Solanus had been noting answers to prayers as early as 1901. Perhaps he had some inkling of his gifts even as a novice, when he wrote in his notebook, “Beware of congratulating thyself on the blessings wrought through thy medium.”
When the Capuchin provincial, Father Benno Aichinger, visited the friary in Harlem in 1923, he told Solanus to begin keeping a record of his visits with people. Ever obedient and dutiful, Solanus acquired a notebook and wrote under the first entry: “Nov. 8th, 1923….Father Provincial wishes notes to be made of special favors reported through the Seraphic Mass Association.” For example, a woman enrolled her sister, who suffered from severe pain, and later reported, “Thank God and the good prayer society, I’m feeling fine.”10 Every third or fourth entry recorded a similar positive outcome.
By 1956 Solanus had filled seven of these “Notebooks of Favors Reported” with more than six thousand entries. At that time one of Solanus’s assistants, Father Blase Gitzen, had so many reports of cures through the intercession of Solanus that he “eventually threw them away.”
The number of Solanus’s visitors continued to grow, but in July 1924 he found out that he was to move from New York to the Capuchins’ provincial headquarters in Detroit, St. Bonaventure’s Monastery. In the peremptory ways of religious life in those days, he received the news on July 30 and had to be in Detroit on August 1. He packed immediately and was on the train the next day.
At St. Bonaventure’s Solanus became an assistant to the longtime porter, Brother Francis Spruck, and picked up where he had left off in New York. It didn’t take long for large numbers of people to begin coming to talk with him. Soon the friars left the door unlocked and put a sign over the doorbell that said, “Walk In.”
Some days Solanus’s time in the office lasted from 7:00 AM to 10:00 PM.“From morning to night he would be listening to persons with worries and cares and disturbances, and with all the humility and all the patience in the world he would give them fatherly advice and often enkindle their courage and hope and reassure them in a brief time their troubles would be finished or counsel them to be resigned to suffer with Christ.”13 Solanus’s evening prayer for people stretched his day out to as much as eighteen hours.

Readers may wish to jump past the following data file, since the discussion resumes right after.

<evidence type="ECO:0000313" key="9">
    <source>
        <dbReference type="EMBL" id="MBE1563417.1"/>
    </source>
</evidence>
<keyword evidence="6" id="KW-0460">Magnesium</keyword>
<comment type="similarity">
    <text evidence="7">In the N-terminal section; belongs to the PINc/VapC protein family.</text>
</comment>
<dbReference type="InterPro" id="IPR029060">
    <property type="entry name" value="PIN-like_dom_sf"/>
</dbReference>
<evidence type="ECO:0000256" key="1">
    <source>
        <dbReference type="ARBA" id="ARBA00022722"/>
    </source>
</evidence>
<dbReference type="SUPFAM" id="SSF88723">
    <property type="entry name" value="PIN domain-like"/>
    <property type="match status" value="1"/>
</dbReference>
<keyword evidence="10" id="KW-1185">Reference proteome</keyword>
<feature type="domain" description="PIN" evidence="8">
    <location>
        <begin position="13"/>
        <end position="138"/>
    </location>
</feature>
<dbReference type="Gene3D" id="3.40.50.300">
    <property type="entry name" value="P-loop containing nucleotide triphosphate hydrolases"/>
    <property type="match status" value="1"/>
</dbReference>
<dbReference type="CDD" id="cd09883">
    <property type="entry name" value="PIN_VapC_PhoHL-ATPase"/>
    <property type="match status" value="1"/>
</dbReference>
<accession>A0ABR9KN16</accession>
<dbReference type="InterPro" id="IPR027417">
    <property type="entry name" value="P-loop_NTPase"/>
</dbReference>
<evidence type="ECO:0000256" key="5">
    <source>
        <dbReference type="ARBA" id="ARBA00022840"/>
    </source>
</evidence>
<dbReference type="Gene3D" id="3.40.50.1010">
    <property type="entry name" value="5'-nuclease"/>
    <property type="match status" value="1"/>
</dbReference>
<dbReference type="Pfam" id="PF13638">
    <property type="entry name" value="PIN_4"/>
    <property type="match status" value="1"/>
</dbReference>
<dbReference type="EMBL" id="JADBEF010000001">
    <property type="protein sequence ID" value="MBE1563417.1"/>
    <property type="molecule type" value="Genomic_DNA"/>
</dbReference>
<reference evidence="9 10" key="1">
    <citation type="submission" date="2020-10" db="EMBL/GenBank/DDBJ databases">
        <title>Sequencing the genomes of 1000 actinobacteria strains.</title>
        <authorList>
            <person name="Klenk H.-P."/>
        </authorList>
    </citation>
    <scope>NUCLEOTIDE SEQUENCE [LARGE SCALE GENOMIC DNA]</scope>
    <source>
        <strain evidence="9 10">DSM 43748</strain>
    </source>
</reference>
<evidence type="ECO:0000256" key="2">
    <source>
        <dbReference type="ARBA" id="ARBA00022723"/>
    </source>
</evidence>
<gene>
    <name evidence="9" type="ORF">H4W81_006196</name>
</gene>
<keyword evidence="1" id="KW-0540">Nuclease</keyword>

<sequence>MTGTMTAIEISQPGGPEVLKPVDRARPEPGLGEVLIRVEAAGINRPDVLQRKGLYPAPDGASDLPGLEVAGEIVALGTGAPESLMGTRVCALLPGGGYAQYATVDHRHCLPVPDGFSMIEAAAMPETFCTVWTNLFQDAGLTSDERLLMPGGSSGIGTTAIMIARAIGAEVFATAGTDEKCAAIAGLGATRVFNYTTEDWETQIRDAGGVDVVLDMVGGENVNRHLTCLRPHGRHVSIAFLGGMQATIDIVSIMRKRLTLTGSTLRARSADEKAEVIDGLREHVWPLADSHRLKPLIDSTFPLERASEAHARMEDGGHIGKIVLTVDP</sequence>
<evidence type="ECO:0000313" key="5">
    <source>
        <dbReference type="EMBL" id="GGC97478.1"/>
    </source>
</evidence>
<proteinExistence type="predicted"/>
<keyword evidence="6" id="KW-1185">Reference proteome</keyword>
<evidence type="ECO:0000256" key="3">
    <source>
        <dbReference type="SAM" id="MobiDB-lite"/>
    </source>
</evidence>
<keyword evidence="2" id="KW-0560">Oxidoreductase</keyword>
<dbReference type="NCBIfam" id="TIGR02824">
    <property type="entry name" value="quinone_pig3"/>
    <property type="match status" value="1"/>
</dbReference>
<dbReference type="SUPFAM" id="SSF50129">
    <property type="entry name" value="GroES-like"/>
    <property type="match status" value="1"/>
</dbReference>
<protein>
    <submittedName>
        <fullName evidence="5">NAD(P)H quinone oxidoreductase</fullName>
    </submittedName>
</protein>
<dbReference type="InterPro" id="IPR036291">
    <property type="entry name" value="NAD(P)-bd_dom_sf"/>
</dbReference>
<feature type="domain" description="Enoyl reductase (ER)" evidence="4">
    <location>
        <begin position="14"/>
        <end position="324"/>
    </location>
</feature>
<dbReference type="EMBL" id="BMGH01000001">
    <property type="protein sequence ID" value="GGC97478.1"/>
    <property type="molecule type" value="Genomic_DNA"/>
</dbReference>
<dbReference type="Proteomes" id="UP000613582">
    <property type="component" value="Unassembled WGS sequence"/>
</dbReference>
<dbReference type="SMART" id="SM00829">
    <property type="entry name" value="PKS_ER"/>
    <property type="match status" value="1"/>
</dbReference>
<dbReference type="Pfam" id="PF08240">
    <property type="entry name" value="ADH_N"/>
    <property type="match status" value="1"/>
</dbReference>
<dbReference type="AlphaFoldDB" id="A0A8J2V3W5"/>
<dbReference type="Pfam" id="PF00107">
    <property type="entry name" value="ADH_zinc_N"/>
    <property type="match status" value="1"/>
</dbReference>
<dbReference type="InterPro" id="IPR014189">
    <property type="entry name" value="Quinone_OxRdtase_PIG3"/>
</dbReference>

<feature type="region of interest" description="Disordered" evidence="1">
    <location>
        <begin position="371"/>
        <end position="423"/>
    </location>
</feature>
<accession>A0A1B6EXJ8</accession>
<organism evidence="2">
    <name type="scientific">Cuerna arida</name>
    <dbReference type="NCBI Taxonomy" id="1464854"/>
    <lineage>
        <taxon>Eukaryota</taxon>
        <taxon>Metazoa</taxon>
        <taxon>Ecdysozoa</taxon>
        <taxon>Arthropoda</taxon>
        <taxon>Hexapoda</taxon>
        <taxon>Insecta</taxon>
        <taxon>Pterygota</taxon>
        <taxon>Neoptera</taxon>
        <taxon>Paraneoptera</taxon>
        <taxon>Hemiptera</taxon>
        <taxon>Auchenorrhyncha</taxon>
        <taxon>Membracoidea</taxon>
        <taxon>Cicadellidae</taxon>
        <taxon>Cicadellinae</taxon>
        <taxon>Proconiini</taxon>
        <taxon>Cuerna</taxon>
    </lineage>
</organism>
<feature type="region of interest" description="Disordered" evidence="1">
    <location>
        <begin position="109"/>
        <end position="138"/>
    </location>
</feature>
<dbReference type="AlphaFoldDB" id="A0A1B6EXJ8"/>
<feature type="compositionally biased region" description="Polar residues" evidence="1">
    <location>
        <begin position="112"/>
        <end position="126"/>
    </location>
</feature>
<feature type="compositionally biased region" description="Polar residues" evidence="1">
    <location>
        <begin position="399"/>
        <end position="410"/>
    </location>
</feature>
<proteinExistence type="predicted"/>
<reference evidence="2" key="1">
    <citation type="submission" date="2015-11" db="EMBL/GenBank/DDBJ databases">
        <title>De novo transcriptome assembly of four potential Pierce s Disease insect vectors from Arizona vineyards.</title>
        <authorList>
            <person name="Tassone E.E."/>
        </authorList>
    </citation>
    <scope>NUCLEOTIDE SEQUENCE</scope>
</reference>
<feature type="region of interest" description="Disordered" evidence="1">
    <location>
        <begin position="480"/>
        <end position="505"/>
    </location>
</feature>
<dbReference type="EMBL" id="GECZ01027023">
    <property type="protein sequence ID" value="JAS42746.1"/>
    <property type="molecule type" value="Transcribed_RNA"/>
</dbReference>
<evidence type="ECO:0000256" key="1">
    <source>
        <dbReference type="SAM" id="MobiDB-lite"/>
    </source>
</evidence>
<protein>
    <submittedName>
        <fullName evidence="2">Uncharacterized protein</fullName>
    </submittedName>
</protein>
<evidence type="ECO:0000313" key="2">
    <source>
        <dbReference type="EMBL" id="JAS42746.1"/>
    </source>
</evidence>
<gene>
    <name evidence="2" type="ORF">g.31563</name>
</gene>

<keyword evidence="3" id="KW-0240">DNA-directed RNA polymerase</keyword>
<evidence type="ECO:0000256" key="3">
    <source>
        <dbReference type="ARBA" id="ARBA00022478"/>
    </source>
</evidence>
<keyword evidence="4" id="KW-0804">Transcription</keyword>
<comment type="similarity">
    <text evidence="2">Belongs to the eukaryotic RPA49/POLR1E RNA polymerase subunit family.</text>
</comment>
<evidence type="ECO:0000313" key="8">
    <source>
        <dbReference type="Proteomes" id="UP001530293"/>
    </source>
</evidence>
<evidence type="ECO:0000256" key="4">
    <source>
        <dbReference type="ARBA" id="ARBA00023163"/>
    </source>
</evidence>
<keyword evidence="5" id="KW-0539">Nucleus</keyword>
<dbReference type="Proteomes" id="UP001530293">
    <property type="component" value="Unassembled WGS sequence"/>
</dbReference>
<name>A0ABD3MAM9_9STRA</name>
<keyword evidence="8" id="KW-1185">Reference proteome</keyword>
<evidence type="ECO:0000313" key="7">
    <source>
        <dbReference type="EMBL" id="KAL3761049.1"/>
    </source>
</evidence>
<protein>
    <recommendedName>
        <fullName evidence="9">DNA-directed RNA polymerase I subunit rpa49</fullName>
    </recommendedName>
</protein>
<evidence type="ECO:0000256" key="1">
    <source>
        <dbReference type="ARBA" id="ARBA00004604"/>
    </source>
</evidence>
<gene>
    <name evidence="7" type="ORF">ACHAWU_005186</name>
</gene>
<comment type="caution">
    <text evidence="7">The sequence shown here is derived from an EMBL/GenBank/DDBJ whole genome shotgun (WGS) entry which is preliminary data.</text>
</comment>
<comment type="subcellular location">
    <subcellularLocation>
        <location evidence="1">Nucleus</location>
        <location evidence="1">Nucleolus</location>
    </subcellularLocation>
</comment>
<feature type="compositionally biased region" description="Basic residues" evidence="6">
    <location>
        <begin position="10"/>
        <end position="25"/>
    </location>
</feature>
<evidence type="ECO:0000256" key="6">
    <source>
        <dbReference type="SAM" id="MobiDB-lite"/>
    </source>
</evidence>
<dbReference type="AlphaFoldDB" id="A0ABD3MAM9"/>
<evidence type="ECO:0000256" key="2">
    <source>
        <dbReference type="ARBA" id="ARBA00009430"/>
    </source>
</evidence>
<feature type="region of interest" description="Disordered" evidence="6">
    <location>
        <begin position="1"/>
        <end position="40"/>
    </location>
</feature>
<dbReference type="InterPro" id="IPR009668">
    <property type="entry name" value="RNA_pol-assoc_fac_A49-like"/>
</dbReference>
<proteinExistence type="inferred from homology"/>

Though thousands of people poured out their hearts to him, Solanus could not give absolution for sins because of his simplex status. Instead he worked out a system with one of the other priests, such as Father Herman Buss at St. Bonaventure’s. After hearing a petitioner’s story, he would say, “Now go over to the church and I’ll call Father Herman and he’ll go over to hear your confession….Now you told the whole story. Just give a résumé to Father Herman. He will understand that you talked to me and he’ll give you absolution.”
Following God’s Plan
Visits with Solanus in his office frequently concluded with his giving a blessing. In the words of Brother Leo Wollenweber, “Standing—a tall, thin, almost gaunt figure—he would place his hands with their crooked arthritic fingers on the head of the person and softly pray. Sometimes he might playfully tap the person on the head or cheek” and give the person a smile, accompanied by his “twinkling blue eyes.”
“When he was speaking with you,” another Capuchin said, “you felt that he was constantly Godcentered, on fire with love for God, and constantly Godconscious, seeming always to have his eyes on God. He seemed to see everything as flowing from God and leading back to God.”
Solanus never seemed to lose patience under the crush of visitors, despite the long hours he kept. And his patience spawned patience in the people waiting to see him. They knew that he had time for them, and he treated each as if he or she were the most important person in the world. Even when people had to wait for hours, they remained peaceful. “Somehow the sense was that Solanus would take as much time with everybody as was needed, and that somehow this was all part of God’s plan.”
Rarely did Solanus speak of the hardships of his ministry. In a letter to his past assistant Brother Leo, he qualified his “complaint” by pointing out that his calling far outweighed the pain he experienced: “Even though fraught with dangers, it has many advantages, if only we be of good will, and cooperate with the graces never failing on God’s part and [that of] our Blessed Mother. Sometimes of course it becomes monotonous and extremely boring, till one is nearly collapsing.” But with typical humility Solanus added, “In such cases it helps to remember that even when Jesus was about to fall the third time, he patiently consoled the women folk and children of his persecutors, making no exception.”
“That poor sinner Solanus,” he once told Brother Leo, “more than anyone else gave me trouble as long as I was in St. Bonaventure’s.” Deflecting the focus from those who burdened him with their troubles, he once asked someone to “Breathe a little [prayer] for the conversion of the poor sinner Solanus who makes so little progress in faith, hope, and charity.”
Joel R. Schorn is the author of God’s Doorkeepers: Padre Pio, Solanus Casey and André Bessette.